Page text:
New Vaping and Mental Health Research

New Vaping &Amp; Mental Health Research

A new study from the Yale School of Public Health shows the mental health benefits of switching to vaping.

A team of researchers at the Yale School of Public Health have produced estimates from their study that providing patients with depression with the tools to quit smoking could save as many as 125,000 lives over the next 80 years. That number jumps to 203,000 when extended to people with depression who are not yet in mental health care settings.

The UK Government has acknowledged, “A third of cigarettes smoked in England are smoked by people with a mental health condition. Research has found that having a mental health condition is associated with current smoking, heavy smoking, and high levels of tobacco dependence.”

Worse, while smoking rates have fallen dramatically for the rest of the population, people with mental health conditions struggle to quit tobacco. The Royal College of Physicians has called on NHS mental health trusts to do more to promote the kind of vaping products stocked by E Liquids UK to their patients.

In “The Potential Impact of Widespread Cessation Treatment for Smokers With Depression”, the Yale academics have produced “the first known study to estimate the population health effects of integrating smoking cessation treatments with standard mental health care.”

The scientists used over ten years-worth of data from the National Survey on Drug Use and Health to produce their predictive model. Then they took the model and projected how substances and vaping liquids sold at vape shops could form effective smoking-cessation treatments in the future.

The scientists stated: “Simulating the health benefits reveals that, at minimum, 32,000 deaths could be averted by 2100 if a significant number of patients with depression adopted any kind of cessation treatment. With 100% mental health service utilisation and pharmacological cessation treatment, the number of potential lives saved rose to 203,000.”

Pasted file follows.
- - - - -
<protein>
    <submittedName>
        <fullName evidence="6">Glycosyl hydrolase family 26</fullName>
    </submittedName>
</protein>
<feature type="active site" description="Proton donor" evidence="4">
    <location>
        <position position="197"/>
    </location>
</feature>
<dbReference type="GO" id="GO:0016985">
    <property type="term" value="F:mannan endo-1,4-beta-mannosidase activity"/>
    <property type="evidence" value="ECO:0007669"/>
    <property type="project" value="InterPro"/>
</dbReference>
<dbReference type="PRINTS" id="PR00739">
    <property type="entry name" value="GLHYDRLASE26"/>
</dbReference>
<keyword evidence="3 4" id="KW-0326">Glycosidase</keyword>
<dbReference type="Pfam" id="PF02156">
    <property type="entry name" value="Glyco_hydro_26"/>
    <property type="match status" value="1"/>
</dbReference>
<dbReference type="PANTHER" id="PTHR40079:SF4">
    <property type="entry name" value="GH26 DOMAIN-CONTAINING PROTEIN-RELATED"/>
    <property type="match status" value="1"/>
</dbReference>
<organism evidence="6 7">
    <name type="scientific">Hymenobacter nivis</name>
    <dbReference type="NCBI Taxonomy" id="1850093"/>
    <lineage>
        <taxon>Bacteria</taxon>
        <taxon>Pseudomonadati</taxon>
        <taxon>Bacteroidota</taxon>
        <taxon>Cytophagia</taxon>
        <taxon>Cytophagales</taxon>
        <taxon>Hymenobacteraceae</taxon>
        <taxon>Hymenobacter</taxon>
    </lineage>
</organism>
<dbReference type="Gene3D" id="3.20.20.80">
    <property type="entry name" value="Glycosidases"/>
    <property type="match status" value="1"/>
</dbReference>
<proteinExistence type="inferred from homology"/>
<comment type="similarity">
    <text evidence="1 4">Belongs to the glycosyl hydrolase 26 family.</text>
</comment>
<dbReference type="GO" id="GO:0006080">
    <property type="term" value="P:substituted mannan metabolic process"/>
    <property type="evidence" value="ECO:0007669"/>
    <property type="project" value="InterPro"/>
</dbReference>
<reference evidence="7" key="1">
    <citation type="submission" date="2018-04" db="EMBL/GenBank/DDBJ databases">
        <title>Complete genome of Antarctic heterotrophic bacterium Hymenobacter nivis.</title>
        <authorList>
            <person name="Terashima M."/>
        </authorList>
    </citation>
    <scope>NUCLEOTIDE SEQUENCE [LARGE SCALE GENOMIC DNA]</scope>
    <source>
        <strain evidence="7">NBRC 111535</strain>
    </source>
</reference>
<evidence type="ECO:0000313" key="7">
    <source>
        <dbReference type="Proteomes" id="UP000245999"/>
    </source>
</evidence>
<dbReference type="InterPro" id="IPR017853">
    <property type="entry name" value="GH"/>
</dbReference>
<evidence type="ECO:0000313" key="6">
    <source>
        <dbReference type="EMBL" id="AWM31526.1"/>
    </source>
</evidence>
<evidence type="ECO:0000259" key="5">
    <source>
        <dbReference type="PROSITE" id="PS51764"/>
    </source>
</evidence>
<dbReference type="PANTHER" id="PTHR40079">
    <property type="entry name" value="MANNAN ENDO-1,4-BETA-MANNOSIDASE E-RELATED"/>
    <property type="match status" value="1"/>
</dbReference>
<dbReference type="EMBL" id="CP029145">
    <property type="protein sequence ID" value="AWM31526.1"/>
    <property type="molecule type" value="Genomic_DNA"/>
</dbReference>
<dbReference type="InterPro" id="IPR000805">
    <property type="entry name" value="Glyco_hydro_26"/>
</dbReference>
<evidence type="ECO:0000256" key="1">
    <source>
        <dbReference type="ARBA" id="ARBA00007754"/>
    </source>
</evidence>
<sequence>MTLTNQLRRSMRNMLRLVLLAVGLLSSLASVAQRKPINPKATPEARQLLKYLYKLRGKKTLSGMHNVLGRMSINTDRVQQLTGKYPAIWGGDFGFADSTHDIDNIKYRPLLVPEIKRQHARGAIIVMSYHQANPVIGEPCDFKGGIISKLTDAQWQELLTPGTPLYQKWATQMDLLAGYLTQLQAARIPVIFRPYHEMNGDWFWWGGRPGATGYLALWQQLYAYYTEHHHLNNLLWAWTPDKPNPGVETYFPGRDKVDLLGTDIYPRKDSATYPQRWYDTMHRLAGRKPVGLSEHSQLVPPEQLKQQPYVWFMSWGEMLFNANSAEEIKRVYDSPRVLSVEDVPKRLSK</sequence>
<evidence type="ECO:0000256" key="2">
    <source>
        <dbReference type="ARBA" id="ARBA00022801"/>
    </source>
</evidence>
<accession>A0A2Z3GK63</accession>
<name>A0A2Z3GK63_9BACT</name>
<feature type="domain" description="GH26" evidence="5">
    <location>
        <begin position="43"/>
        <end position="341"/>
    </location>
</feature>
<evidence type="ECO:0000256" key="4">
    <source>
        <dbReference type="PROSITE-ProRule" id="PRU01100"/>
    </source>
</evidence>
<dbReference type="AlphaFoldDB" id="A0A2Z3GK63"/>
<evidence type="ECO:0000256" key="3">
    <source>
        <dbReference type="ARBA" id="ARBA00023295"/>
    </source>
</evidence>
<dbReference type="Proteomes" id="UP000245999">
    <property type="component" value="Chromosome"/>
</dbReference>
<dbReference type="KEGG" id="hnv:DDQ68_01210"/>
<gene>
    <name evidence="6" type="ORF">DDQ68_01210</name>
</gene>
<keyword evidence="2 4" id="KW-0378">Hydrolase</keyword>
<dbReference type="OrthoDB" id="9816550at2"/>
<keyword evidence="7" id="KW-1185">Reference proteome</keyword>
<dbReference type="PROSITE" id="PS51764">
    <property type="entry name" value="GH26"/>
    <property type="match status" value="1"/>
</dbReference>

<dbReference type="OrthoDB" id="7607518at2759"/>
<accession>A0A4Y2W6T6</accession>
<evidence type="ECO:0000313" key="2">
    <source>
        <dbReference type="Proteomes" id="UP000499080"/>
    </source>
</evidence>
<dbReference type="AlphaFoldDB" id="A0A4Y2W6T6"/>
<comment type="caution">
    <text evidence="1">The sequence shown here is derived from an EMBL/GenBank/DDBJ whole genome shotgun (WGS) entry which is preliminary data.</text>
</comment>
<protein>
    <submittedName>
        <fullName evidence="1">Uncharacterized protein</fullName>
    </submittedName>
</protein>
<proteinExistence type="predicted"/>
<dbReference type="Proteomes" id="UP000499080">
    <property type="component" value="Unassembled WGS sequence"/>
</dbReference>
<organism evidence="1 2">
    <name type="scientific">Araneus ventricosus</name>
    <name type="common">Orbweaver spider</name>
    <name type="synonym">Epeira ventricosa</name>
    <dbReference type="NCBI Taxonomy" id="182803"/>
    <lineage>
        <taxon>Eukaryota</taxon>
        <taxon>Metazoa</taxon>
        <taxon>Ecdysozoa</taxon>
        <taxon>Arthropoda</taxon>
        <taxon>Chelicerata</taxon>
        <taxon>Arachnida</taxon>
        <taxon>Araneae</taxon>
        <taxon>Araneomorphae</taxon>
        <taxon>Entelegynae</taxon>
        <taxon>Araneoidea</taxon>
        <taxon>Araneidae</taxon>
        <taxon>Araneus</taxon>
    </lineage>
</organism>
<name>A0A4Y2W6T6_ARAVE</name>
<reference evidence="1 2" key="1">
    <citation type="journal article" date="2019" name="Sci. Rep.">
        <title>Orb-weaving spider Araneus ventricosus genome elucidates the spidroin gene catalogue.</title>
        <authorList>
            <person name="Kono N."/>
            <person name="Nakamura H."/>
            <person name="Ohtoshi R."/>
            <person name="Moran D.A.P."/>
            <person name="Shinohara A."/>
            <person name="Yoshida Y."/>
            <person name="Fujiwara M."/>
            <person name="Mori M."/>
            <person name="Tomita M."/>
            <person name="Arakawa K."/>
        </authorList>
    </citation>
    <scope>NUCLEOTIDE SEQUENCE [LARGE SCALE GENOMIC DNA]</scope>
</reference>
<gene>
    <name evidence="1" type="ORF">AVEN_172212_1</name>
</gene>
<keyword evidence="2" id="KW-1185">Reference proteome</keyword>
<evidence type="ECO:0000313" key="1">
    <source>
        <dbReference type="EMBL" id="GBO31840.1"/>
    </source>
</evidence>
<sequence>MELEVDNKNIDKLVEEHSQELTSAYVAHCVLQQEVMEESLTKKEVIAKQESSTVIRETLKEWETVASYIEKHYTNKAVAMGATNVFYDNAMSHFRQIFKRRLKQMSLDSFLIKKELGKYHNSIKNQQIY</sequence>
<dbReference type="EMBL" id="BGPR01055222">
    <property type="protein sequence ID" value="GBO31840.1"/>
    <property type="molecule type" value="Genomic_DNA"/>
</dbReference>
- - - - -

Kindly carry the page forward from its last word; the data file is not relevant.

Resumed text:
The figures published in the American Journal of Preventive Medicine were for the United States, but similar benefits would be noted in the United Kingdom too.

Doctor Jamie Tam, the study’s lead author, said: “We’ve known for a long time that people with depression smoke more than the general population, and that mental health care settings often don’t have cessation treatment as part of standard care. Our study asks: what is that missed opportunity? What do we have to gain when mental health care and smoking cessation treatment is fully integrated.”

The study’s authors say that their results reflect what public health experts have long predicted if smoking cessation treatment were to become a routine part of mental health care. They believe that even if the real-world impact falls short of their best-case scenarios, there would still be “a sizable impact in the quality of life—and length of life—for patients living with depression.”

Doctor Tam added: “Beyond reducing the risk of early death, smoking cessation improves the quality of life and increases productivity. Decision-makers should remove barriers to mental health care and smoking cessation treatments for people with mental health conditions.”

Consumer charity The New Nicotine Alliance has previously called on the Government to do more to urge the NHS to commit to promoting vape shop products to mental health patients.

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